The PYL Mission:
Poway Youth Lacrosse is a non-profit organization managed by a volunteer effort that is dedicated to developing the game of the lacrosse in the community of Poway. Through guiding principles of the Positive Coaching Alliance we teach the players to honor the game of lacrosse. We aim to develop the skills of the lacrosse player and create an environment where the players develop a lifelong love of the sport of lacrosse. Our goal is to develop strong student athletes that learn the proper way to play the game of lacrosse with a culture of dedication and respect for the Rules, Officials, Opponents, Teammates, and Self.
We offer competitive and developmental programs for 1st through 8th grade boys who will attend Poway High Schools.
Honoring the Game:
n the Poway Youth Lacrosse organization we believe it is important that all coaches, players, and parents Honor the Game of Lacrosse. This is the standard by which we compete and it has a clear definition that is easy to remember. We have partnered with the Positive Coaching Alliance to train our coaches. The Positive Coaching Alliance (PCA) says that Honoring the Game goes to the "ROOTS" of positive play. Each letter in ROOTS stands for an important part of the game that we must respect. The R stands for Rules. The first O is for Opponents. The next O is for Officials. T is for Teammates, and the S is for Self.
R is for Rules
Rules allow us to keep the game fair. If we win by ignoring or violating the rules, what is the value of our victory? PCA believes that honoring the letter AND the spirit of the rule is important.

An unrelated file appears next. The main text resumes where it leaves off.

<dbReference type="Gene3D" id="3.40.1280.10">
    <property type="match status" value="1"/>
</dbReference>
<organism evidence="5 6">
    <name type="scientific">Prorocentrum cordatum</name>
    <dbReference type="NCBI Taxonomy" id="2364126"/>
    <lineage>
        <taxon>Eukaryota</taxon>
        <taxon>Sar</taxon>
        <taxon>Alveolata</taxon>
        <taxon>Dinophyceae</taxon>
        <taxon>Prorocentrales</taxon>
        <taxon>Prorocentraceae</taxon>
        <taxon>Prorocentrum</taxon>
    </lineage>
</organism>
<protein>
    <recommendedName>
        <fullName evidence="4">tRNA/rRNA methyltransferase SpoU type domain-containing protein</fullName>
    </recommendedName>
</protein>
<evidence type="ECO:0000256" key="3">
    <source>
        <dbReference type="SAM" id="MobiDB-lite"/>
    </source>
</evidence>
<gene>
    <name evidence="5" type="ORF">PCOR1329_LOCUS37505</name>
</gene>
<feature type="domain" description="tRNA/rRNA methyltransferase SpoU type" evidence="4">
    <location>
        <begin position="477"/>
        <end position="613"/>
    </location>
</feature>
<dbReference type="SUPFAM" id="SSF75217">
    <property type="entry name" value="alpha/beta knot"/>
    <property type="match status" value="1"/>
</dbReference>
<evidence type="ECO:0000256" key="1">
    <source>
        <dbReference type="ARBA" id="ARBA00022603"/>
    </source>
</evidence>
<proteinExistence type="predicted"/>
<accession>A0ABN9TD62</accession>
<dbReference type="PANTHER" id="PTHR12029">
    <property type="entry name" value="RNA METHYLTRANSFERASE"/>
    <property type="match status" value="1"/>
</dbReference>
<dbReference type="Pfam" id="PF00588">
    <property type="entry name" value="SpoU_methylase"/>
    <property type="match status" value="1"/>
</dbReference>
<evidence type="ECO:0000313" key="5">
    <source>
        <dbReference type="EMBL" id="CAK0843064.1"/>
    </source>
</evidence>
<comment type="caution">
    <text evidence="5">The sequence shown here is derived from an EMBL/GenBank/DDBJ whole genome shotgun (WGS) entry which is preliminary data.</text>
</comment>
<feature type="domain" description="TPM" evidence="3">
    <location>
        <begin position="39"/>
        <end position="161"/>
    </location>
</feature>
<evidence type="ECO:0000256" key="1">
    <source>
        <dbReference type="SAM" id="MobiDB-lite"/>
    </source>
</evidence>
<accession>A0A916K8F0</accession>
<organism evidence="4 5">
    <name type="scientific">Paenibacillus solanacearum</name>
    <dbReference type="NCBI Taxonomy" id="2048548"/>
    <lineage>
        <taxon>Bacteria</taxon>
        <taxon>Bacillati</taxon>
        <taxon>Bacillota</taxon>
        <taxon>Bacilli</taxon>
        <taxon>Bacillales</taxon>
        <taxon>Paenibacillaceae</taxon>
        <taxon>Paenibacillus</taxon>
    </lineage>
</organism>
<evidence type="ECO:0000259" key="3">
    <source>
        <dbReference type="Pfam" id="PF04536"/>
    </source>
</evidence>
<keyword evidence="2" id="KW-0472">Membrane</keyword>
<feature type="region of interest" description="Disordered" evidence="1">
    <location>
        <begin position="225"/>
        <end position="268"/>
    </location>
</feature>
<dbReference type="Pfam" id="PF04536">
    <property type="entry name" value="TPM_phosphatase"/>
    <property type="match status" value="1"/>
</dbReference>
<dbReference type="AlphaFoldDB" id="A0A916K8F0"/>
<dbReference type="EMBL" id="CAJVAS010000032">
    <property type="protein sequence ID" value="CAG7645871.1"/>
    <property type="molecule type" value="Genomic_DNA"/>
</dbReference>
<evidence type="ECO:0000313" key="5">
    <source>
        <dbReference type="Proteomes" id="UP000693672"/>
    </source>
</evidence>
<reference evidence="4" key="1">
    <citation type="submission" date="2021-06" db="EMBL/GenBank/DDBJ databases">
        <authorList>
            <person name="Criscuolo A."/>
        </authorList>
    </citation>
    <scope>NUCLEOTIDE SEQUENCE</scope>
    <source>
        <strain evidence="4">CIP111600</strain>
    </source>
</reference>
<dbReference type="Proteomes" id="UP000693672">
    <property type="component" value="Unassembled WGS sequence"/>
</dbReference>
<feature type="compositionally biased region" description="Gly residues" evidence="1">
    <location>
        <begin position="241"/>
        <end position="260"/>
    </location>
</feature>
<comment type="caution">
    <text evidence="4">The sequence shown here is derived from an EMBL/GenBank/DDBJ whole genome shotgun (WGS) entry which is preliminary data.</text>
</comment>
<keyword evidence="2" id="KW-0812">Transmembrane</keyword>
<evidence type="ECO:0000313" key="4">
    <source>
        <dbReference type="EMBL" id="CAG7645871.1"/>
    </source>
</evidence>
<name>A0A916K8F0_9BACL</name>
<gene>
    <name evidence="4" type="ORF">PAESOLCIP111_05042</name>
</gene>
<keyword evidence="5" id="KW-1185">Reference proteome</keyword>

O is for Opponents
Without an opponent, there would be no competition. Rather than demeaning a strong opponent, we need to honor strong opponents because they challenge us to do our best. Athletes can be both fierce and friendly during the same competition (in one moment giving everything to get to a loose ball, and in the next moment helping an opponent up). Coaches showing respect for opposing coaches and players sets the tone for the rest of the team.
O is for Officials
Respecting officials, even when we disagree with their calls, may be the toughest part of Honoring the Game. We must remember that officials are not perfect (just like coaches, athletes and parents!). Take time to think about how to best approach an official when you want to discuss a call. What strategies do you have to keep yourself in control when you start to get upset with officials" calls? We must remember that the loss of officials (and finding enough in the first place) is a major problem in most youth sports organizations, and we can confront this problem by consistently respecting officials. Lacrosse is relatively new sport in San Diego and there are not a large number of experienced officials. Each year and season they gain more experience. Without the officials we could not play the game.
T is for Teammates
It"s easy for young athletes to think solely about their own performance, but we want athletes to realize that being part of a team requires thinking about and respecting one"s teammates. This respect needs to carry beyond the field/gym/track/pool into the classroom and social settings. Athletes need to be reminded that their conduct away from practices and games will reflect back on their teammates and the league, club, or school.
S is for Self
Athletes should be encouraged to live up to their own highest personal standard of Honoring the Game, even when their opponents are not. Athletes" respect for themselves and their own standards must come first.